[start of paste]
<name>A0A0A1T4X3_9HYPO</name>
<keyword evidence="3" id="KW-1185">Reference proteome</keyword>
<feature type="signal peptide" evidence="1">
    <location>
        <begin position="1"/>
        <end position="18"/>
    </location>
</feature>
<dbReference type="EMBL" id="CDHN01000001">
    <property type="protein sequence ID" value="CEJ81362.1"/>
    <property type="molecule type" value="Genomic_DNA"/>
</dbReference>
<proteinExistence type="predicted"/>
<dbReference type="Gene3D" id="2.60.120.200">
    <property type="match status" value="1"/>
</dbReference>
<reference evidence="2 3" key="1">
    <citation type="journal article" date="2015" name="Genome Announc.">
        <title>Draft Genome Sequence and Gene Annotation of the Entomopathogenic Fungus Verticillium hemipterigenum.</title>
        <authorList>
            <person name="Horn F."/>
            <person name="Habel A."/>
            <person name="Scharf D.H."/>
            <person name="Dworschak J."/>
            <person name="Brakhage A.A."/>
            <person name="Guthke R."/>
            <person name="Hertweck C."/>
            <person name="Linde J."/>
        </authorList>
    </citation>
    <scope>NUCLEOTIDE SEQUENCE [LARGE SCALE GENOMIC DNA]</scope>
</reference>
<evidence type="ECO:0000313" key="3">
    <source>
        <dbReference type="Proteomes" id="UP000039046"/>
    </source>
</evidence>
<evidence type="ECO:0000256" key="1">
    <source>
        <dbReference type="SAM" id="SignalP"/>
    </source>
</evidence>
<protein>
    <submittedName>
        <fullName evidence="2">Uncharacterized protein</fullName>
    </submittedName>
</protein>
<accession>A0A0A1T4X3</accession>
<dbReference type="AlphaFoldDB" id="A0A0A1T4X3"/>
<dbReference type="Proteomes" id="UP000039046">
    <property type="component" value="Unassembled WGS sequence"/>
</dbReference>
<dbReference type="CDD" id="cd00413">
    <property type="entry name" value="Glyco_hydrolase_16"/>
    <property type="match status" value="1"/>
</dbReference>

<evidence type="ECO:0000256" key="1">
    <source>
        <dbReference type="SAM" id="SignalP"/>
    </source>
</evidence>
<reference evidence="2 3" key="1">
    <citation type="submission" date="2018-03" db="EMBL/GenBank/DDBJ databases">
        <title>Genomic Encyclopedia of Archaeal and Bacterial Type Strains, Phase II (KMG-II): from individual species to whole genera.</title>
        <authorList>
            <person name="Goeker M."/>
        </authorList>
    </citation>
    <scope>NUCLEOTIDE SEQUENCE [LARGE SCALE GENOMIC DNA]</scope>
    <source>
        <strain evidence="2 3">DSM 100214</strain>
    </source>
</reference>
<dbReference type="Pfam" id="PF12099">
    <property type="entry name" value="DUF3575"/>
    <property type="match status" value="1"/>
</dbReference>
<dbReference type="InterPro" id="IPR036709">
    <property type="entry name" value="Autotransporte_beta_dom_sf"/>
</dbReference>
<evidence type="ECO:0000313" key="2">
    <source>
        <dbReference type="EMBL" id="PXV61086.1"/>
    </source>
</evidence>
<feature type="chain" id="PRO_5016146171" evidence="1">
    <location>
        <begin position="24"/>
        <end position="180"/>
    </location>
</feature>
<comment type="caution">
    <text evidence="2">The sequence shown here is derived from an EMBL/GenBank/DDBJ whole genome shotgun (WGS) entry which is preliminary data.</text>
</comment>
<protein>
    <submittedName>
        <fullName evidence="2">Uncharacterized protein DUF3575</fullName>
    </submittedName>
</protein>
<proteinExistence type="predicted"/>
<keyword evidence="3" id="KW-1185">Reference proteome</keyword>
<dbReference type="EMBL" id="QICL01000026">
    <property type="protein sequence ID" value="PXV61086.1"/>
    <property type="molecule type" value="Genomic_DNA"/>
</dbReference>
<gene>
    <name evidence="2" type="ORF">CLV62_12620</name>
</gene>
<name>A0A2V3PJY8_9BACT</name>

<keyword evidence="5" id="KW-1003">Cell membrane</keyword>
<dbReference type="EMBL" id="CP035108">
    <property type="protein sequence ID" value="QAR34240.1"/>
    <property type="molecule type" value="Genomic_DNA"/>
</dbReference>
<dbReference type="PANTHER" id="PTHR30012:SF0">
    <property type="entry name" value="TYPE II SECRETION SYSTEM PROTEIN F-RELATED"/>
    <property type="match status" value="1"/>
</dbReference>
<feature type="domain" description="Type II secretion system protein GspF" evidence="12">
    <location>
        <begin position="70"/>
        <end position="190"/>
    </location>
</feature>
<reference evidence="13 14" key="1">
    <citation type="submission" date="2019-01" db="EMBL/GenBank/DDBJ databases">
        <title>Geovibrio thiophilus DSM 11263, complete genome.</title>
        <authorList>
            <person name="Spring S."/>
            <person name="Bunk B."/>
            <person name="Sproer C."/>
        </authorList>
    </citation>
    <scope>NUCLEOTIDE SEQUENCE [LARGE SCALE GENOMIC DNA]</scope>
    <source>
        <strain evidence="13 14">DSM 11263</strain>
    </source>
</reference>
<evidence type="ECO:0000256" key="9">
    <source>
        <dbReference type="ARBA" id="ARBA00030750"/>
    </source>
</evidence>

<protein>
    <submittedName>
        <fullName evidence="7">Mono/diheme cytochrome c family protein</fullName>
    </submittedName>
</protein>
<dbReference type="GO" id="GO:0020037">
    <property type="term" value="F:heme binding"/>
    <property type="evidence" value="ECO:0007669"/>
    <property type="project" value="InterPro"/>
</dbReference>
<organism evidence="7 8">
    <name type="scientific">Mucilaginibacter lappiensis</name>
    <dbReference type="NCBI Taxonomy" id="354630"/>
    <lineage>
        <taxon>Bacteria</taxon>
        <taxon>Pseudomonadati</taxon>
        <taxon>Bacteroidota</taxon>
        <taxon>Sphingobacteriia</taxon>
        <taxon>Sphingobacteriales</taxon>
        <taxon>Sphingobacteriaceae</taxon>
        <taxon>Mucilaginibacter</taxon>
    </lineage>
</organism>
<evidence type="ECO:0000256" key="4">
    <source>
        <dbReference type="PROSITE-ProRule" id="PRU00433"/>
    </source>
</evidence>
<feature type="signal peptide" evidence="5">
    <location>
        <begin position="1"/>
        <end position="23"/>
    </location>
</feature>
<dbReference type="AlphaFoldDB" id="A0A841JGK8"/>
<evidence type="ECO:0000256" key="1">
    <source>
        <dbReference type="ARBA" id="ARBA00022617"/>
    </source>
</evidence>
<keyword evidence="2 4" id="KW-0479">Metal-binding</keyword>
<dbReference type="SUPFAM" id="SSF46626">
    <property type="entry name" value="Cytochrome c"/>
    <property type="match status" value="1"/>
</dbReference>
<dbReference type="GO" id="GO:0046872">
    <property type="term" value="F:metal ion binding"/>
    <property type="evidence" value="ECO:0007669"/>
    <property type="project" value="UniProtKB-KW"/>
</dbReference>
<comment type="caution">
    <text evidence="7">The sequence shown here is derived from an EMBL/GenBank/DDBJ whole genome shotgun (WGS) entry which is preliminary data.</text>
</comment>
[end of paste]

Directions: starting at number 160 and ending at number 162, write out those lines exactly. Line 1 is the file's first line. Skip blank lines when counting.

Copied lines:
        <taxon>Bacteroidota</taxon>
        <taxon>Sphingobacteriia</taxon>
        <taxon>Sphingobacteriales</taxon>